It’s the same for the Teaching Matters analytics: I can gauge how many times a blog post is clicked on, but I have no idea how engaged the reader was: did they only skim it? What was their reaction to the content? Did they learn anything new? Did it impact their practice in anyway? Less than 10% of the blog posts generate online comments, and even fewer of these are written in a way to stimulate conversation, e.g., ‘thanks, great post’ (which is still great to read, but doesn’t invite dialogue).

A small research team at IAD have just launched a research project that aims to map some of this impact that eludes capture by analytics. For me, this has the potential to give me a much bigger buzz than the stats because I hope to uncover stories about how posts have actually impacted authors’ (and readers’) everyday learning and teaching practice. For example, we know other universities have embedded author’s posts into online courses, and contributors have been invited to give external talks after someone read their post.

We are also interested in exploring what impact reading colleagues’ blog posts may have on encouraging staff or students to try new things in their practice. In such research projects, there is a tendency to talk about ‘innovation’: ‘How have you innovated your practice? Are YOU being innovative?‘ ‘Innovation’ is an over-used, ambiguous, and I would even argue, empty word these days. Instead, we are interested in looking at practice-based innovating  – how people play and tinker with their everyday practices, making small adjustments here and there, without grand claims to ‘look at me, I am INNOVATING’. In my view, it is these smaller, gradual bottom-up changes that lead to a larger cultural shift in learning and teaching.

We have launched two short questionnaires for readers and contributors (with an optional invitation to follow-up with a focus group discussion) to help us start mapping what these learning and teaching conversations look and feel like, and how they travel, both online and offline, as well as forming a better idea of the practice-based innovating that may be happening across the University.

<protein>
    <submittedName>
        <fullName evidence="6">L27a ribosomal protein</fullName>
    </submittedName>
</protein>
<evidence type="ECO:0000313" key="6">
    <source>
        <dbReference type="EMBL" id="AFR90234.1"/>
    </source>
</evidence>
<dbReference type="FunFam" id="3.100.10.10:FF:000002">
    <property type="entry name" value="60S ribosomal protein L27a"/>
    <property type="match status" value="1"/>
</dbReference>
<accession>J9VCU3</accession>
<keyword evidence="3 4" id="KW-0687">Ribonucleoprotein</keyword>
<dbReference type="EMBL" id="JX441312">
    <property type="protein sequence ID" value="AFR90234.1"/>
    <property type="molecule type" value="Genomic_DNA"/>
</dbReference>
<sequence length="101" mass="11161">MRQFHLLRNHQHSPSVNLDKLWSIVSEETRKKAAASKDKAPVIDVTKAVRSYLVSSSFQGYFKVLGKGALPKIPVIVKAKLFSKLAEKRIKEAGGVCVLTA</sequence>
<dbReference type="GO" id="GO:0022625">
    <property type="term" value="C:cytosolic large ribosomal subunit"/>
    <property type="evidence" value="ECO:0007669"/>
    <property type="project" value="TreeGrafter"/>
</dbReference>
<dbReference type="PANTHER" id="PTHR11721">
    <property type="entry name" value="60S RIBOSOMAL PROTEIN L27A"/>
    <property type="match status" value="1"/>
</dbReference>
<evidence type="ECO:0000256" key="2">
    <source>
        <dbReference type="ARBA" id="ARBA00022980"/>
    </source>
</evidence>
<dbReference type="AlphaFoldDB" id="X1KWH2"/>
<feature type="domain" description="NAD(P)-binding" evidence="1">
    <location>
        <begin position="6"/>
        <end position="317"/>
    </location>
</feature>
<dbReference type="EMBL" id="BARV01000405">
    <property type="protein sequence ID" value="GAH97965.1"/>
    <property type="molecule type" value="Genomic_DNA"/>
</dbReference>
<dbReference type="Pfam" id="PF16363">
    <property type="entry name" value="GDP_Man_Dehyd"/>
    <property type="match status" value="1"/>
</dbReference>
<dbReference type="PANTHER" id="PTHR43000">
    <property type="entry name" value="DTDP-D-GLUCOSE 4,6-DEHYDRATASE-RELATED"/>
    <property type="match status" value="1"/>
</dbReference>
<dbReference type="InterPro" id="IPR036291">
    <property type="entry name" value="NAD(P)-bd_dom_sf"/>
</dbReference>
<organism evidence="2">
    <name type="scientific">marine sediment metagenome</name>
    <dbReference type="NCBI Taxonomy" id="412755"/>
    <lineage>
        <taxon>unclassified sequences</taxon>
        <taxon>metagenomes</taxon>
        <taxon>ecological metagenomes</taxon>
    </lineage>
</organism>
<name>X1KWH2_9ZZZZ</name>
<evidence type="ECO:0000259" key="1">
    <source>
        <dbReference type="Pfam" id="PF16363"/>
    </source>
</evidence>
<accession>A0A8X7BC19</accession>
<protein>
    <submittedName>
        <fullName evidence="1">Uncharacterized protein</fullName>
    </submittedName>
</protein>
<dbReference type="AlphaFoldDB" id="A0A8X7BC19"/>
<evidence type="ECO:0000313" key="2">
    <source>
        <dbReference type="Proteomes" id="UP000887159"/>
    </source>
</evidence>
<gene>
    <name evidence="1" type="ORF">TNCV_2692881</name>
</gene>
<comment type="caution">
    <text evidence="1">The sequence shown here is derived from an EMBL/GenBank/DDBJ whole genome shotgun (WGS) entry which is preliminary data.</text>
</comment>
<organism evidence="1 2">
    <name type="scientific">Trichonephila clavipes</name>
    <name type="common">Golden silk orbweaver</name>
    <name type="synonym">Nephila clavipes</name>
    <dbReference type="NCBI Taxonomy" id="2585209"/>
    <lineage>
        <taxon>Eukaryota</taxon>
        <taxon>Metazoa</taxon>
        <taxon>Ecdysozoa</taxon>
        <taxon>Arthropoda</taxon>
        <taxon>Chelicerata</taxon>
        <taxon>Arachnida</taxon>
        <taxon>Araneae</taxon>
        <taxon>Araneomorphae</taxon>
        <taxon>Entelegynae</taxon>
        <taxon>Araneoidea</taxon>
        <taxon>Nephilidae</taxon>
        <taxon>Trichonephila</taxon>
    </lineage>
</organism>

We would be most grateful if you could complete the appropriate questionnaire (completion time 5-7 minutes):

For readers: 

For contributors:

We look forward to sharing the findings from this research project next year.


[1] Dunleavy, P. (2014). Shorter, better, faster, free: Blogging changes the nature of academic research, not just how it is communicated. LSE Blogs. Available at: (accessed 15 June 2019).

[2] Sclater, N., Peasgood, A. and Mullan, J. (2016). Learning analytics in higher education: a review of UK and international practice, available at: (accessed 18 July 2019).

Jenny Scoles

Dr Jenny Scoles is the editor of Teaching Matters. She is an Academic Developer (Learning and Teaching Enhancement) in the Institute for Academic Development, and provides pedagogical support for University course and programme design. Her interests include student engagement, professional learning and sociomaterial methodologies.